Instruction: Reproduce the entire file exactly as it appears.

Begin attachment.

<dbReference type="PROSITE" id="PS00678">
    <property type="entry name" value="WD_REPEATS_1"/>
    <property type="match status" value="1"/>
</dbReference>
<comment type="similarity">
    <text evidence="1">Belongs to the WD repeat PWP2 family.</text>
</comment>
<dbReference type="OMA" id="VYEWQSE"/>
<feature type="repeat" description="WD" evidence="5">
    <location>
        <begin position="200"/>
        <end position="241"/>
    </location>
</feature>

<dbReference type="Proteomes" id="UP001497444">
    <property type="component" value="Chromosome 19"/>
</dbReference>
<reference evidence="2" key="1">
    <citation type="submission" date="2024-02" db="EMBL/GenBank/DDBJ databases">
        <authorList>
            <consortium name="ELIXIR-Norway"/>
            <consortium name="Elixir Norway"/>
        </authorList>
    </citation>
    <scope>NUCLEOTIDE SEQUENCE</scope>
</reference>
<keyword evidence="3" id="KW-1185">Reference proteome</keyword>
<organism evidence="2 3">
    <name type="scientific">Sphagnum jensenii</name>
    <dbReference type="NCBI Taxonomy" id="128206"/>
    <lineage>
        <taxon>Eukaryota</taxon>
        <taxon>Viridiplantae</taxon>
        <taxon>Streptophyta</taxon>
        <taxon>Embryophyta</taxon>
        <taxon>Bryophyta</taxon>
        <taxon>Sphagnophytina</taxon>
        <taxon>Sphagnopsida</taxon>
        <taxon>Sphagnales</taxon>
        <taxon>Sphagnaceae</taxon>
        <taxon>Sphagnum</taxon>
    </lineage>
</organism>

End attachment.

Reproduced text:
<dbReference type="PROSITE" id="PS00678">
    <property type="entry name" value="WD_REPEATS_1"/>
    <property type="match status" value="1"/>
</dbReference>
<comment type="similarity">
    <text evidence="1">Belongs to the WD repeat PWP2 family.</text>
</comment>
<dbReference type="OMA" id="VYEWQSE"/>
<feature type="repeat" description="WD" evidence="5">
    <location>
        <begin position="200"/>
        <end position="241"/>
    </location>
</feature>

<dbReference type="Proteomes" id="UP001497444">
    <property type="component" value="Chromosome 19"/>
</dbReference>
<reference evidence="2" key="1">
    <citation type="submission" date="2024-02" db="EMBL/GenBank/DDBJ databases">
        <authorList>
            <consortium name="ELIXIR-Norway"/>
            <consortium name="Elixir Norway"/>
        </authorList>
    </citation>
    <scope>NUCLEOTIDE SEQUENCE</scope>
</reference>
<keyword evidence="3" id="KW-1185">Reference proteome</keyword>
<organism evidence="2 3">
    <name type="scientific">Sphagnum jensenii</name>
    <dbReference type="NCBI Taxonomy" id="128206"/>
    <lineage>
        <taxon>Eukaryota</taxon>
        <taxon>Viridiplantae</taxon>
        <taxon>Streptophyta</taxon>
        <taxon>Embryophyta</taxon>
        <taxon>Bryophyta</taxon>
        <taxon>Sphagnophytina</taxon>
        <taxon>Sphagnopsida</taxon>
        <taxon>Sphagnales</taxon>
        <taxon>Sphagnaceae</taxon>
        <taxon>Sphagnum</taxon>
    </lineage>
</organism>